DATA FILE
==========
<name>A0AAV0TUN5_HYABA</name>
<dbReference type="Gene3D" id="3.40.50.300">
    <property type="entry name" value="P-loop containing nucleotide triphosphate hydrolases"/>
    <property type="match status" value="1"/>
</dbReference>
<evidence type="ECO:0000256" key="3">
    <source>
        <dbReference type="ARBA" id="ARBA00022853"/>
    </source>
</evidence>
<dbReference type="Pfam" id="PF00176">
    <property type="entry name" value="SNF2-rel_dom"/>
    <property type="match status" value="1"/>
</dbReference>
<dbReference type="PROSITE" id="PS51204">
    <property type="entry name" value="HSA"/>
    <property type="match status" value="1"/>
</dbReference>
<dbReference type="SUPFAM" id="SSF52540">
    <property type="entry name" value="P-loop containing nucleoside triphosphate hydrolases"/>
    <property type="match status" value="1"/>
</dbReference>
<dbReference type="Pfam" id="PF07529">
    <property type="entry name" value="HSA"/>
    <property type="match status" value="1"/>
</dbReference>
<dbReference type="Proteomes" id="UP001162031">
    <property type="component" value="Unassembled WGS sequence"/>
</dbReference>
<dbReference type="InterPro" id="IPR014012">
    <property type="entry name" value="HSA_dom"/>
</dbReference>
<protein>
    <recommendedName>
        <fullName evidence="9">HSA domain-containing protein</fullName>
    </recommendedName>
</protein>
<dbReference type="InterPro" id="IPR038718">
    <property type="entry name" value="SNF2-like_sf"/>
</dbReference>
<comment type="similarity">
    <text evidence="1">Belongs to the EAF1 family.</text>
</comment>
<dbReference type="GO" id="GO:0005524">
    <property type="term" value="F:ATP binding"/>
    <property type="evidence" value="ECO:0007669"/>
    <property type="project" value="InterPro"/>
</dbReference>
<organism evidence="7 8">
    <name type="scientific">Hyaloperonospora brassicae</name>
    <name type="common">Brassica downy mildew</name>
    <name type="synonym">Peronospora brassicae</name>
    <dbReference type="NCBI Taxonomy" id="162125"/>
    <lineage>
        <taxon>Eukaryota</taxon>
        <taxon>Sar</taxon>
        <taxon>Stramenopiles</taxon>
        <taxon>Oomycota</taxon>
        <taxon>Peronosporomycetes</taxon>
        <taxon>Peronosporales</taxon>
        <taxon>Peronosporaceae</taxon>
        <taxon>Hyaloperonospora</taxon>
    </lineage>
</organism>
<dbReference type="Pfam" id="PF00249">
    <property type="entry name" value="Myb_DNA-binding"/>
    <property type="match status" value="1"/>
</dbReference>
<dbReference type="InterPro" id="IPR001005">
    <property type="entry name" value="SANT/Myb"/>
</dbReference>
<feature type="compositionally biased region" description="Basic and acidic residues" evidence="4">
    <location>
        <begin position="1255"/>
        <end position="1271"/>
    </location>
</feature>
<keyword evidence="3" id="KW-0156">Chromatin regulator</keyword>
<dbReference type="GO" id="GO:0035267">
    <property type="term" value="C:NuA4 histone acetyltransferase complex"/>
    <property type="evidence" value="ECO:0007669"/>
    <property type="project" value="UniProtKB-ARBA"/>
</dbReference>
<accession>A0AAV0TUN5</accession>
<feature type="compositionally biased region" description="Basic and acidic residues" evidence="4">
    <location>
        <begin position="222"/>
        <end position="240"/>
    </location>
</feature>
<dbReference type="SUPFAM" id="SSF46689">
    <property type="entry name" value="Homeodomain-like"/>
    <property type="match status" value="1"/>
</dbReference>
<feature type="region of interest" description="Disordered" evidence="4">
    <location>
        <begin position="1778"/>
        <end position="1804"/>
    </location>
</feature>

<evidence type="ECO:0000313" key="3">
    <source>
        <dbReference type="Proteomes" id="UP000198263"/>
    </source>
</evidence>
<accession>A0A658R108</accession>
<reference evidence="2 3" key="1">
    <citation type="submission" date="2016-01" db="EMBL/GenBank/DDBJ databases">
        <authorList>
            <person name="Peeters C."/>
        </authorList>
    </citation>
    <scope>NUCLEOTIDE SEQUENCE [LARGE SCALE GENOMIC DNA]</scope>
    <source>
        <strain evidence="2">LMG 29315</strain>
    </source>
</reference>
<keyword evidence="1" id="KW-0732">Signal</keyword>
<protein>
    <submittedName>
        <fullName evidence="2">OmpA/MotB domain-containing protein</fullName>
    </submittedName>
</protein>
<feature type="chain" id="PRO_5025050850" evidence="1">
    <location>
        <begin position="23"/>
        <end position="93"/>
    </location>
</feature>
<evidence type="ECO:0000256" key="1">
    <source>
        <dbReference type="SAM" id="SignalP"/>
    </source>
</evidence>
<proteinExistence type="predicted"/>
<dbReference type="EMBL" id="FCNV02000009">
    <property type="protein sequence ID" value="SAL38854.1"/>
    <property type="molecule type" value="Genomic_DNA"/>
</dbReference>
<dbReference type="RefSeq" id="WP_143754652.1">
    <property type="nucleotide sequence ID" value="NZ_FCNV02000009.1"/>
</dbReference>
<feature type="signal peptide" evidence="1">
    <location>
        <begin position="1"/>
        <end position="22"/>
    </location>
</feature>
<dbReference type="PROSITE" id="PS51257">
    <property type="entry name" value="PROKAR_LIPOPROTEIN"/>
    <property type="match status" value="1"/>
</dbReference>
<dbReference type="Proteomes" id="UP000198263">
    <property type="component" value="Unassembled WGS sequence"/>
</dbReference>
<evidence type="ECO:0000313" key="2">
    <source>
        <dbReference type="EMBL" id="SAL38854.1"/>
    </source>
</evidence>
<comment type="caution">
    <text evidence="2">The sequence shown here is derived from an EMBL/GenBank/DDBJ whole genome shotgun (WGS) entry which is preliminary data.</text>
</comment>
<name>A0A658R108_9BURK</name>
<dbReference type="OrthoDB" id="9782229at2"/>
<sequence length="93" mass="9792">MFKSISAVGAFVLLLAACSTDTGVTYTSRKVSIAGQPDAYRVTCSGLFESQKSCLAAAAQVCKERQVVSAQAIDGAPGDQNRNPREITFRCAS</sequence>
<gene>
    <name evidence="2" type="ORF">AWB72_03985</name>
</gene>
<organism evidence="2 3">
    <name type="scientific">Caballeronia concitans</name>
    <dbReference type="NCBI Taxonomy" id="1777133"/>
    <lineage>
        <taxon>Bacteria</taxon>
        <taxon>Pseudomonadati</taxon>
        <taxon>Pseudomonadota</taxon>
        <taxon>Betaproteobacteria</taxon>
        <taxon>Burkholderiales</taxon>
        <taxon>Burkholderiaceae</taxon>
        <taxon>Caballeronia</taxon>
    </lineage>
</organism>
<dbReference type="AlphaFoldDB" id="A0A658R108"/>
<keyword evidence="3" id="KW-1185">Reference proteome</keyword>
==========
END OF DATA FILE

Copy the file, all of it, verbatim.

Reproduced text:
<name>A0AAV0TUN5_HYABA</name>
<dbReference type="Gene3D" id="3.40.50.300">
    <property type="entry name" value="P-loop containing nucleotide triphosphate hydrolases"/>
    <property type="match status" value="1"/>
</dbReference>
<evidence type="ECO:0000256" key="3">
    <source>
        <dbReference type="ARBA" id="ARBA00022853"/>
    </source>
</evidence>
<dbReference type="Pfam" id="PF00176">
    <property type="entry name" value="SNF2-rel_dom"/>
    <property type="match status" value="1"/>
</dbReference>
<dbReference type="PROSITE" id="PS51204">
    <property type="entry name" value="HSA"/>
    <property type="match status" value="1"/>
</dbReference>
<dbReference type="SUPFAM" id="SSF52540">
    <property type="entry name" value="P-loop containing nucleoside triphosphate hydrolases"/>
    <property type="match status" value="1"/>
</dbReference>
<dbReference type="Pfam" id="PF07529">
    <property type="entry name" value="HSA"/>
    <property type="match status" value="1"/>
</dbReference>
<dbReference type="Proteomes" id="UP001162031">
    <property type="component" value="Unassembled WGS sequence"/>
</dbReference>
<dbReference type="InterPro" id="IPR014012">
    <property type="entry name" value="HSA_dom"/>
</dbReference>
<protein>
    <recommendedName>
        <fullName evidence="9">HSA domain-containing protein</fullName>
    </recommendedName>
</protein>
<dbReference type="InterPro" id="IPR038718">
    <property type="entry name" value="SNF2-like_sf"/>
</dbReference>
<comment type="similarity">
    <text evidence="1">Belongs to the EAF1 family.</text>
</comment>
<dbReference type="GO" id="GO:0005524">
    <property type="term" value="F:ATP binding"/>
    <property type="evidence" value="ECO:0007669"/>
    <property type="project" value="InterPro"/>
</dbReference>
<organism evidence="7 8">
    <name type="scientific">Hyaloperonospora brassicae</name>
    <name type="common">Brassica downy mildew</name>
    <name type="synonym">Peronospora brassicae</name>
    <dbReference type="NCBI Taxonomy" id="162125"/>
    <lineage>
        <taxon>Eukaryota</taxon>
        <taxon>Sar</taxon>
        <taxon>Stramenopiles</taxon>
        <taxon>Oomycota</taxon>
        <taxon>Peronosporomycetes</taxon>
        <taxon>Peronosporales</taxon>
        <taxon>Peronosporaceae</taxon>
        <taxon>Hyaloperonospora</taxon>
    </lineage>
</organism>
<dbReference type="Pfam" id="PF00249">
    <property type="entry name" value="Myb_DNA-binding"/>
    <property type="match status" value="1"/>
</dbReference>
<dbReference type="InterPro" id="IPR001005">
    <property type="entry name" value="SANT/Myb"/>
</dbReference>
<feature type="compositionally biased region" description="Basic and acidic residues" evidence="4">
    <location>
        <begin position="1255"/>
        <end position="1271"/>
    </location>
</feature>
<keyword evidence="3" id="KW-0156">Chromatin regulator</keyword>
<dbReference type="GO" id="GO:0035267">
    <property type="term" value="C:NuA4 histone acetyltransferase complex"/>
    <property type="evidence" value="ECO:0007669"/>
    <property type="project" value="UniProtKB-ARBA"/>
</dbReference>
<accession>A0AAV0TUN5</accession>
<feature type="compositionally biased region" description="Basic and acidic residues" evidence="4">
    <location>
        <begin position="222"/>
        <end position="240"/>
    </location>
</feature>
<dbReference type="SUPFAM" id="SSF46689">
    <property type="entry name" value="Homeodomain-like"/>
    <property type="match status" value="1"/>
</dbReference>
<feature type="region of interest" description="Disordered" evidence="4">
    <location>
        <begin position="1778"/>
        <end position="1804"/>
    </location>
</feature>

<evidence type="ECO:0000313" key="3">
    <source>
        <dbReference type="Proteomes" id="UP000198263"/>
    </source>
</evidence>
<accession>A0A658R108</accession>
<reference evidence="2 3" key="1">
    <citation type="submission" date="2016-01" db="EMBL/GenBank/DDBJ databases">
        <authorList>
            <person name="Peeters C."/>
        </authorList>
    </citation>
    <scope>NUCLEOTIDE SEQUENCE [LARGE SCALE GENOMIC DNA]</scope>
    <source>
        <strain evidence="2">LMG 29315</strain>
    </source>
</reference>
<keyword evidence="1" id="KW-0732">Signal</keyword>
<protein>
    <submittedName>
        <fullName evidence="2">OmpA/MotB domain-containing protein</fullName>
    </submittedName>
</protein>
<feature type="chain" id="PRO_5025050850" evidence="1">
    <location>
        <begin position="23"/>
        <end position="93"/>
    </location>
</feature>
<evidence type="ECO:0000256" key="1">
    <source>
        <dbReference type="SAM" id="SignalP"/>
    </source>
</evidence>
<proteinExistence type="predicted"/>
<dbReference type="EMBL" id="FCNV02000009">
    <property type="protein sequence ID" value="SAL38854.1"/>
    <property type="molecule type" value="Genomic_DNA"/>
</dbReference>
<dbReference type="RefSeq" id="WP_143754652.1">
    <property type="nucleotide sequence ID" value="NZ_FCNV02000009.1"/>
</dbReference>
<feature type="signal peptide" evidence="1">
    <location>
        <begin position="1"/>
        <end position="22"/>
    </location>
</feature>
<dbReference type="PROSITE" id="PS51257">
    <property type="entry name" value="PROKAR_LIPOPROTEIN"/>
    <property type="match status" value="1"/>
</dbReference>
<dbReference type="Proteomes" id="UP000198263">
    <property type="component" value="Unassembled WGS sequence"/>
</dbReference>
<evidence type="ECO:0000313" key="2">
    <source>
        <dbReference type="EMBL" id="SAL38854.1"/>
    </source>
</evidence>
<comment type="caution">
    <text evidence="2">The sequence shown here is derived from an EMBL/GenBank/DDBJ whole genome shotgun (WGS) entry which is preliminary data.</text>
</comment>
<name>A0A658R108_9BURK</name>
<dbReference type="OrthoDB" id="9782229at2"/>
<sequence length="93" mass="9792">MFKSISAVGAFVLLLAACSTDTGVTYTSRKVSIAGQPDAYRVTCSGLFESQKSCLAAAAQVCKERQVVSAQAIDGAPGDQNRNPREITFRCAS</sequence>
<gene>
    <name evidence="2" type="ORF">AWB72_03985</name>
</gene>
<organism evidence="2 3">
    <name type="scientific">Caballeronia concitans</name>
    <dbReference type="NCBI Taxonomy" id="1777133"/>
    <lineage>
        <taxon>Bacteria</taxon>
        <taxon>Pseudomonadati</taxon>
        <taxon>Pseudomonadota</taxon>
        <taxon>Betaproteobacteria</taxon>
        <taxon>Burkholderiales</taxon>
        <taxon>Burkholderiaceae</taxon>
        <taxon>Caballeronia</taxon>
    </lineage>
</organism>
<dbReference type="AlphaFoldDB" id="A0A658R108"/>
<keyword evidence="3" id="KW-1185">Reference proteome</keyword>